Belinda Lei and I started out as colleagues in early 2019. The first month we met, we became fast friends over Japanese kit kats, banh mi, and ice skating. While we no longer work together or even live in the same city, I’ve loved keeping in touch and having a front row seat to all the amazing things she’s done. Belinda’s book Not THAT Rich came out earlier this week. Make sure to check it out and leave a review on Amazon and Goodreads — reviews really make a difference for books with smaller publishers!
Here we talk about her book, growing up Asian American in the San Gabriel Valley, and how she learned early on to be comfortable with being weird.
Rebecca: Can you start by telling everyone a little about yourself?
Belinda: So I was born and raised in Southern California, in this area called San Gabriel Valley (SGV) that’s part of LA County. A lot of people like to call it the Asian American bubble, or the capital of Asia America and that’s because the area’s predominantly Asian American.
I grew up in a household that was pretty stereotypically Chinese American; education was highly valued and I took a lot of music lessons and art classes. I went to Georgetown for undergrad and spent time interning for the White House Initiative on Asian American Pacific Islanders. I had the opportunity to work on the foundation for an anti-bullying social awareness campaign in the Obama administration that eventually spun out to Act To Change, a nonprofit that I’m now the managing director of.
In undergrad I was an Asian Studies major, but I decided to go to business school and am part of Yale’s Silver Scholars program. I spent a year at business school, tried a lot of different things, and ended up in strategy consulting for a year. I had been coding on the side and it had always been a dream of mine, but I never fully pursued it. I decided to take a leap of faith and went to a coding boot camp in New York City. Now I’m a software engineer at Citi in Dallas. I still have one year left of business school and I wrote Not THAT Rich on the side.
Rebecca: Wow, that’s such a great, eclectic range of experiences. What inspired you to write a book?
Belinda: It really started out, because I’ve always loved writing, I’ve always been a part of journalism clubs and I wrote while I was at Yale to make some money as a side gig. I really missed writing once I started coding, and I had this opportunity come up to join a virtual writing club that a Georgetown professor was holding. One thing led to another and I ended up just loving what I was writing about and exploring my identity.
I started off with an idea for a nonfiction book about the development of SGV, because I do think it’s such a unique and diverse area that is a hidden gem. Not that many people know of it outside of Asian Americans, and I wanted to share this world. However, I also thought about my own high school experiences and talked to others about theirs. I realized that when we were in high school, we didn’t have a book that we really wanted to read that was about Asian Americans. That’s how I came up with Not THAT Rich as a young adult novel that is satirical, juicy, and dramatic. Because let’s be real — if you’re a teenager, you’re not going to pick up that nonfiction book analyzing the development of the Asian American identity. You’re going to grab that book that has drama and is something to pass the time. Teenagers have SATs and eighty other stressors, so I wanted to write a fun book for them that lets them think about themselves without overwhelming them.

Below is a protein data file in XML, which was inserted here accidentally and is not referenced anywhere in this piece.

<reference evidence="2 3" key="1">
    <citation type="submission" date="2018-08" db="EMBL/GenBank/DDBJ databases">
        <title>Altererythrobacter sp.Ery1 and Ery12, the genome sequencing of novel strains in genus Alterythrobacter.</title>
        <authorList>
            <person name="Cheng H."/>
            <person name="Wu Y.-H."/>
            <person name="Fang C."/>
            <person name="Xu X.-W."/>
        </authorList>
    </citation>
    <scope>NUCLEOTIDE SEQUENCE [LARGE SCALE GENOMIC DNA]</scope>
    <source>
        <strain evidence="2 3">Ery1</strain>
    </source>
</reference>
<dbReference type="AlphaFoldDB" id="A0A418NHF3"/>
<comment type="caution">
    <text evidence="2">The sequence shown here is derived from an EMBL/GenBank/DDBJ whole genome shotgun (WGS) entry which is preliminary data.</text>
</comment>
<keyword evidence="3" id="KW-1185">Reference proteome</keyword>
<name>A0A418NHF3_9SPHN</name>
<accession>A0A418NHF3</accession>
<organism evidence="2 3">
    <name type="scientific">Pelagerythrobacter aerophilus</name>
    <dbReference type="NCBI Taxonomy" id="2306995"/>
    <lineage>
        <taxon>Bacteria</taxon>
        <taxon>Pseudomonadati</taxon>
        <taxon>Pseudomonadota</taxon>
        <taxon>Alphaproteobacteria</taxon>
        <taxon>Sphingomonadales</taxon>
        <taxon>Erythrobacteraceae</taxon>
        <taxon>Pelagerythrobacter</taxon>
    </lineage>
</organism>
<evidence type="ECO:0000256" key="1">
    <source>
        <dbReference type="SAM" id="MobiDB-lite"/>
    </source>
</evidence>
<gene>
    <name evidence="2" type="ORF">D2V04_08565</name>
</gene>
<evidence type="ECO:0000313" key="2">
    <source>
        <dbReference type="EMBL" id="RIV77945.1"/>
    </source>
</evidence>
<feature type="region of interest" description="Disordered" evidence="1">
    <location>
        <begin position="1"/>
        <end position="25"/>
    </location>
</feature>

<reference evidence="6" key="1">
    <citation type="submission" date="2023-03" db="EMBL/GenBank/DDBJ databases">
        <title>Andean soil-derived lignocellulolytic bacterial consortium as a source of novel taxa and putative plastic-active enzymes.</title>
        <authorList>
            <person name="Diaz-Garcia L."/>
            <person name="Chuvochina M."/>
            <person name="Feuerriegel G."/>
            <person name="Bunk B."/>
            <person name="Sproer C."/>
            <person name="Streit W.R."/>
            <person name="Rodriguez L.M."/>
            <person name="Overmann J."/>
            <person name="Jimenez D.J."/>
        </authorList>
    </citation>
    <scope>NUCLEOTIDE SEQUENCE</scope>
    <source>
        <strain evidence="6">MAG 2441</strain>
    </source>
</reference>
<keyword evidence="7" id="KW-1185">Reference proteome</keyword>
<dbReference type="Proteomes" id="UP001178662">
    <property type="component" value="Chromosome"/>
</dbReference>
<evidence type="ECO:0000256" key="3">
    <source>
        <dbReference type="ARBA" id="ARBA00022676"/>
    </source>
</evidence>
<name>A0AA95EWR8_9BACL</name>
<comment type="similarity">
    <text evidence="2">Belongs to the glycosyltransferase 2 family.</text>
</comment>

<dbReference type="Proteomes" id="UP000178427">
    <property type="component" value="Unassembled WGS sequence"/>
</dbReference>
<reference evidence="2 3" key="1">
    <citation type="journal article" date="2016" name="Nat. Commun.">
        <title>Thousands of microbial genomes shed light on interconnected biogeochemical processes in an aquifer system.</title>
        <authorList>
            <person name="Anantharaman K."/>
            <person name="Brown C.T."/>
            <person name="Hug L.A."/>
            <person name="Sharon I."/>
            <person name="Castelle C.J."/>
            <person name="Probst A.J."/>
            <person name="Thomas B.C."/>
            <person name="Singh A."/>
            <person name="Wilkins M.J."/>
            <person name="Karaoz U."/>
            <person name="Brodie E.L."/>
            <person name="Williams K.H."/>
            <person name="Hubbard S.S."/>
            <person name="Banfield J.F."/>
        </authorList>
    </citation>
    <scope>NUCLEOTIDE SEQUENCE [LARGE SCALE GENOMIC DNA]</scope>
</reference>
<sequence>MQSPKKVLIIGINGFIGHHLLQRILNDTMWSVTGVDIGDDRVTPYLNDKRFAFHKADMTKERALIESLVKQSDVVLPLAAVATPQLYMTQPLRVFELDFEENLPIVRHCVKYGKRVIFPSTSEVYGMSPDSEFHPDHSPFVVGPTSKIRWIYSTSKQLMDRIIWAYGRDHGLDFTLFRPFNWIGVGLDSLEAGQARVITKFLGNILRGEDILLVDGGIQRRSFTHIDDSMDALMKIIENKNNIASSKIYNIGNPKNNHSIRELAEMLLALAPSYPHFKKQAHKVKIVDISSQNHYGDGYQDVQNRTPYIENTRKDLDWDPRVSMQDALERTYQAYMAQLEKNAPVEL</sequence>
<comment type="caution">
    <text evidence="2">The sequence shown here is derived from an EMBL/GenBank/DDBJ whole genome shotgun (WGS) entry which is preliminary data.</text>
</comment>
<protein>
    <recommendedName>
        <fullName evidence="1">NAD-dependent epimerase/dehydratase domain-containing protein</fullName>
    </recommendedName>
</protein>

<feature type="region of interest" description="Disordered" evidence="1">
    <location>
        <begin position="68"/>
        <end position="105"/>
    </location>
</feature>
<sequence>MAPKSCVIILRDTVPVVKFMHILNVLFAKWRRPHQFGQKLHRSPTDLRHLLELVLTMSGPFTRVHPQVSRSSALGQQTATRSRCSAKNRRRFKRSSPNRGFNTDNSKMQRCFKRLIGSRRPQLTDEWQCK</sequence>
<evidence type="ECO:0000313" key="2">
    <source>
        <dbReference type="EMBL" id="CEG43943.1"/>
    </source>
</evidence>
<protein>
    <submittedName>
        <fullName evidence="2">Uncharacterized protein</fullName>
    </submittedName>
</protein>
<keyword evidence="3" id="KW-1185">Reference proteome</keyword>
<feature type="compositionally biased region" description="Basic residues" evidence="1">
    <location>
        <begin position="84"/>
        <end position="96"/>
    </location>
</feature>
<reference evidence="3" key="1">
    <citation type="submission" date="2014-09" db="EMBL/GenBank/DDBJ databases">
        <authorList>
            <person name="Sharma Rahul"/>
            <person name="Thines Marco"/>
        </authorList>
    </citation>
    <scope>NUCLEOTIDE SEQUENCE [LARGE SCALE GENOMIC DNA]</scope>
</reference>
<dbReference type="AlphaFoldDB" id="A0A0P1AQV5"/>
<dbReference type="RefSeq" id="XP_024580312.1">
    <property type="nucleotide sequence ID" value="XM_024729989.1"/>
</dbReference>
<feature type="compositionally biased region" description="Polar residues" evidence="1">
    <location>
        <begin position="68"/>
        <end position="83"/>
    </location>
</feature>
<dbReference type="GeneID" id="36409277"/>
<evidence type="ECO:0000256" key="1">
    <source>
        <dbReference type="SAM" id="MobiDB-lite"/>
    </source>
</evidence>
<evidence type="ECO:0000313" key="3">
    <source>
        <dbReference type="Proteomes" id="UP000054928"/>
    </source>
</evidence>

Rebecca: Why the focus on high schoolers for your book?
Belinda: I wanted to start with high school, because I think that’s when a lot of stressors are happening: you’re hitting puberty, there’s young love, you’re still under your parents’ thumb, you’re trying to get to college, you’re juggling a million things, and your hormones are raging. Teenagers are so fascinating to me. There’s always something going on and there’s this “end of the world vibe” where if things don’t go as planned, it feels like the world is literally ending for you. I think that’s something that you really can’t capture with any other age group.
Rebecca: Throughout the writing process, did you learn anything about yourself that surprised you or made you view your upbringing any differently?
Belinda: It’s helped me come to terms with a lot of the different personalities and perspectives that I’ve seen and helped me become a more empathetic person. In my book, there are some very extra and ridiculous situations that were inspired by things that I have observed. I always wondered why people would do these ridiculous things, but once I started building out the world and really diving deep into some of these characters, I started considering their stories and motivations more. I have a really extra auntie in the book. She’s always saying the wrong things and being very judgmental, but she also has her own story of why she is the way she is and why that makes her so successful as a person and businesswoman too.
Rebecca: In a similar vein, as you’ve grown older, has the way you view or think about your Asian American identity changed?
Belinda: 100%. Because I grew up in the SGV where I was surrounded by Asian Americans, I think I actually always took my Asian American identity for granted. I was definitely called fobby when I was in middle school, because I loved and embraced everything that was culturally Asian. When people called me fobby, it wasn’t an insult because we were all Asian Americans enjoying our school lunches with rice and stinky tofu together. I didn’t have any of those stereotypical bullying incidents that would happen if I grew up in a predominantly white community.